Obama is scrapping his previous offer to trim cost-of-living increases in Social Security and other benefit programs. That idea had been a central component of his long-term debt-reduction strategy, even though it was considered odious by many Democrats.
The decision amounts to a White House acknowledgement that Obama has been unable to conclude a "grand budget bargain" with GOP leaders, even by proposing a benefit reduction embraced by Republicans and opposed by many in his own party. But it is also a testament to the recently diminished importance of government red ink as a driving political issue amid falling deficits and public exhaustion over threats of federal shutdowns and defaults.
Officials said that some potential spending reductions included in last year's Obama budget had been designed to initiate negotiations with Republicans over how to reduce future deficits and the nation's debt. But Republicans never accepted Obama's calls for higher tax revenue to go along with the cuts. The new budget for fiscal 2015 is to be released March 4.
"The president was willing to step forward and put on the table a concrete proposal," White House spokesman Josh Earnest said. "Unfortunately, Republicans refused to even consider the possibility of raising some revenue by closing some loopholes that benefit only the wealthy and the well-connected."
Republicans promptly portrayed the White House move as abandoning any commitment to fiscal discipline.
"The one and only idea the president has to offer is even more job-destroying tax hikes, and that non-starter won't do anything to save the entitlement programs that are critical to so many Americans," said Brendan Buck, a spokesman for House Speaker John Boehner. "With three years left in office, it seems the president is already throwing in the towel."
Obama's proposal embraces the new, more modest approach to fiscal policy reflected in a recent bipartisan congressional budget agreement. It retains the spending levels agreed to in that budget, but it shifts some specifics. It also proposes closing so-far-unspecified tax loopholes to pay for $56 billion in what the White House calls an "Opportunity, Growth, and Security Initiative." That additional spending would be split evenly between military and domestic programs.
Among those programs would be a proposal he offered last year to help achieve universal pre-school education, funded through a tobacco tax, as well as new proposals to expand job training programs and a "Race to the Top" initiative to help states cut energy costs.
The budget also proposes an expansion of the Earned Income Tax Credit, a tax benefit for lower-income workers. The proposal aims to benefit workers without children.
The budget envisions passage of an overhaul of immigration laws, a step that congressional budget analysts say would contribute further to deficit reduction.
As such, the budget serves as a reflection of the White House's aspirations for this year and can serve as a campaigning blueprint for Democrats. Immigration is a long shot to be accomplished this year, and many of the spending proposals, though theoretically paid for, would face stiff opposition in the Republican-controlled House of Representatives.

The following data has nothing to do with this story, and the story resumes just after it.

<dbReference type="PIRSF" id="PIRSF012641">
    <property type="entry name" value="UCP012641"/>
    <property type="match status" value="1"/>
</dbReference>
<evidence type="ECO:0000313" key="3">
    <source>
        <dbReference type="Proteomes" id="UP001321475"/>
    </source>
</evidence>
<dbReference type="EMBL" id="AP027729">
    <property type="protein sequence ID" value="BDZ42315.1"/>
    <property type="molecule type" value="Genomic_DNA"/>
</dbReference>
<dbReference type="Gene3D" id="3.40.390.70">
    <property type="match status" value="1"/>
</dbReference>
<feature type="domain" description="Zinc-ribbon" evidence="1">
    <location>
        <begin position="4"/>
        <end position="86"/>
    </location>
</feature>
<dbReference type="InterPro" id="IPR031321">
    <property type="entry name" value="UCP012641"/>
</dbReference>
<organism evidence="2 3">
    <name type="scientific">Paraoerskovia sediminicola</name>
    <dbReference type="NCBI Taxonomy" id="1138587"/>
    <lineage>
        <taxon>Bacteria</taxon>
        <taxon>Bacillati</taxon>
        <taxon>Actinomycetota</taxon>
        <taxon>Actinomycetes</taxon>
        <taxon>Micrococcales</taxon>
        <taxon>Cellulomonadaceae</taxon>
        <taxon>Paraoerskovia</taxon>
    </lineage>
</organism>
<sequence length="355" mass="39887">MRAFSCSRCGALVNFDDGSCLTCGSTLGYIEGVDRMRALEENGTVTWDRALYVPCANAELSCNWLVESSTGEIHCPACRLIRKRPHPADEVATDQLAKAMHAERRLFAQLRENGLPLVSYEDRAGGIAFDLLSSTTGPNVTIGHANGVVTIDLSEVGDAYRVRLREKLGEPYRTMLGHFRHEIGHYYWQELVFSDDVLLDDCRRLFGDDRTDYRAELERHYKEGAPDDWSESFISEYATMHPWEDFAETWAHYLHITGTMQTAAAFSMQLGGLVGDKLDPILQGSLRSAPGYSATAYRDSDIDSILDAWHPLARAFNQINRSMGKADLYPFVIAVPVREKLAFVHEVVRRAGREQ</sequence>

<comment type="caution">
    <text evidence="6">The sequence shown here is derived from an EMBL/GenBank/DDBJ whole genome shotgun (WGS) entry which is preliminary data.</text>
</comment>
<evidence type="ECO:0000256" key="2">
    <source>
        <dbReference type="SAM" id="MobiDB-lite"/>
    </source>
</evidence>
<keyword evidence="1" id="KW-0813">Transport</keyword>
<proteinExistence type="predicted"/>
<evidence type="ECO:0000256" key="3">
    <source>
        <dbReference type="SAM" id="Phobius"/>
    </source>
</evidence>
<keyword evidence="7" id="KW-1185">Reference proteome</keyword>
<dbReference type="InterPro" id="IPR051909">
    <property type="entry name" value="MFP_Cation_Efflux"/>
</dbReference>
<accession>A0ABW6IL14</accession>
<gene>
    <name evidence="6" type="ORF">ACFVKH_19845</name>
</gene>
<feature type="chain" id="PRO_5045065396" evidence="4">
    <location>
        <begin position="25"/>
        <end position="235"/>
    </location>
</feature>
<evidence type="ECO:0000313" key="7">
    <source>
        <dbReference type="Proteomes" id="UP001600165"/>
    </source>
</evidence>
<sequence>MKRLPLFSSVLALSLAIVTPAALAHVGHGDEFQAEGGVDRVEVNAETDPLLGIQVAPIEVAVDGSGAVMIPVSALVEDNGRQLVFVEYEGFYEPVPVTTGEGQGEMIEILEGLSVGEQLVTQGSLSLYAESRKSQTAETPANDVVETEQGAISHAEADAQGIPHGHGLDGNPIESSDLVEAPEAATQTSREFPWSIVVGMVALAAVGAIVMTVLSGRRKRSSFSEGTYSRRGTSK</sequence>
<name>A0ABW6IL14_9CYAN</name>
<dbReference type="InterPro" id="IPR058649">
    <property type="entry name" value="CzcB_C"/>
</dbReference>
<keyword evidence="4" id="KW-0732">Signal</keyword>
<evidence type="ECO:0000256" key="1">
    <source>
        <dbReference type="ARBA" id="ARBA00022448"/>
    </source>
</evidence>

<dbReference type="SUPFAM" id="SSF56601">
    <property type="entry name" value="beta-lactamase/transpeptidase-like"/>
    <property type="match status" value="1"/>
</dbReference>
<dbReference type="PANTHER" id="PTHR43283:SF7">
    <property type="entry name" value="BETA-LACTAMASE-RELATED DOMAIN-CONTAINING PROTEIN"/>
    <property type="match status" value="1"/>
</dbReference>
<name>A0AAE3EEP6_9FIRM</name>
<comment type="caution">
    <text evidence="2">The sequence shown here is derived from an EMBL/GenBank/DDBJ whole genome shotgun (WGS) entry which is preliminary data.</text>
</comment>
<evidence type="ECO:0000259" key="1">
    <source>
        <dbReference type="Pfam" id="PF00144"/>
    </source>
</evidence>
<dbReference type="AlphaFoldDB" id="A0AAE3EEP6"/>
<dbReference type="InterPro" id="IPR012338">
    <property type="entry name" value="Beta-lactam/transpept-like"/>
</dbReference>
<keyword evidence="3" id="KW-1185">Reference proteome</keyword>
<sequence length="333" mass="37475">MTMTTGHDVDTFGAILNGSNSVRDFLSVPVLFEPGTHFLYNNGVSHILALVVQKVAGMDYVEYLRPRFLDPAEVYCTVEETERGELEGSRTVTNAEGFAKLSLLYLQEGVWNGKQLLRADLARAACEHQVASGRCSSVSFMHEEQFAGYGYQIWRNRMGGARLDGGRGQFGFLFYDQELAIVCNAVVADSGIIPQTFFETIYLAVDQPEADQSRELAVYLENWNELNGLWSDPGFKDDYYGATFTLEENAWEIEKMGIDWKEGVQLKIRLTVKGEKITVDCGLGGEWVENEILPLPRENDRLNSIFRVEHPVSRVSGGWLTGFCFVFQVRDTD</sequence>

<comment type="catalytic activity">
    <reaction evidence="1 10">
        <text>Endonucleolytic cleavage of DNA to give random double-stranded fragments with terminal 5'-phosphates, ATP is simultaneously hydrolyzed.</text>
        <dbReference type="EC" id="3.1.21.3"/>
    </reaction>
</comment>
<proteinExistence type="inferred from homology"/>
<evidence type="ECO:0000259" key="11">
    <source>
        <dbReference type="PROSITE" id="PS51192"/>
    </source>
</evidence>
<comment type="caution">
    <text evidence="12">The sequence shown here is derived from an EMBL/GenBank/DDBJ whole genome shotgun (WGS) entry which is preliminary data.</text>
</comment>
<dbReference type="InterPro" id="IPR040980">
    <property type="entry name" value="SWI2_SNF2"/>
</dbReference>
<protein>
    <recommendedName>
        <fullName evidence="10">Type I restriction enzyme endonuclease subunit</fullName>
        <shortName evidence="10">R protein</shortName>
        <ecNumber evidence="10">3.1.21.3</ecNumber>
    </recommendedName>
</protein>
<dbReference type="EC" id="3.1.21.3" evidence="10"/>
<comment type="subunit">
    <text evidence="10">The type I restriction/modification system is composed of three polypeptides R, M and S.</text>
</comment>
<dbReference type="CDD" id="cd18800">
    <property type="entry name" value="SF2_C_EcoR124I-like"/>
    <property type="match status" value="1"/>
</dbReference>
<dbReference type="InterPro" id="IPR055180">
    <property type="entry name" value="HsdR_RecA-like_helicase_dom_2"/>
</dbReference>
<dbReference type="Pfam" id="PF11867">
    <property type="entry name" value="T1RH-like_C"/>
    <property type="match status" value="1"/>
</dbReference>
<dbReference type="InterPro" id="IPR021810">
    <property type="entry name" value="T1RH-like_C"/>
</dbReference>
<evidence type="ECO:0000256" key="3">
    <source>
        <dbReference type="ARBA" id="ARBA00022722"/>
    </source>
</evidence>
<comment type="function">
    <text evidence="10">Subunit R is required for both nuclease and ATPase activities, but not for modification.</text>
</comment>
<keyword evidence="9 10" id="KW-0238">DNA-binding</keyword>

While Earnest and other officials said that trims in benefit cost-of-living adjustments remain on the table should Republicans choose to bargain, Democrats cheered the decision to keep them out of the budget.
"I applaud President Obama for his important decision to protect Social Security," said Sen. Bernie Sanders, I-Vt., who last week organized a letter signed by himself and 15 Senate Democrats calling on the president to refrain from benefit cuts in his budget. "With the middle class struggling and more people living in poverty than ever before, we cannot afford to make life even more difficult for seniors and some of the most vulnerable people in America."
The White House will retain other spending reductions in benefit programs that it has proposed in the past, including a requirement that wealthier Medicare recipients pay more, officials said.
The proposed cost-of-living trims, supported by many Republicans and now put aside by Obama, would use a different inflation index to adjust annual benefit payments. Many economists believe the alternative formula, called a "chained consumer price index," better reflects consumer spending behaviour.
Even though the new Obama proposal does not include that significant debt-reduction idea, the White House says that passage of a separate overhaul of immigration law, combined with more slowly growing health care costs, would eventually result in a national debt that is lower as a share of the total economy than projected in past administration budgets. It says deficits as a share of the economy will be below 2 per cent after the 2023-2024 fiscal year.
The administration's budget is expected to be more bullish about the fiscal picture than a recent forecast by the nonpartisan Congressional Budget Office. Economists at CBO projected earlier this month that deficits would fall to 2.6 per cent of the economy in 2015 and then rise to about 4 per cent between 2022 and 2024.
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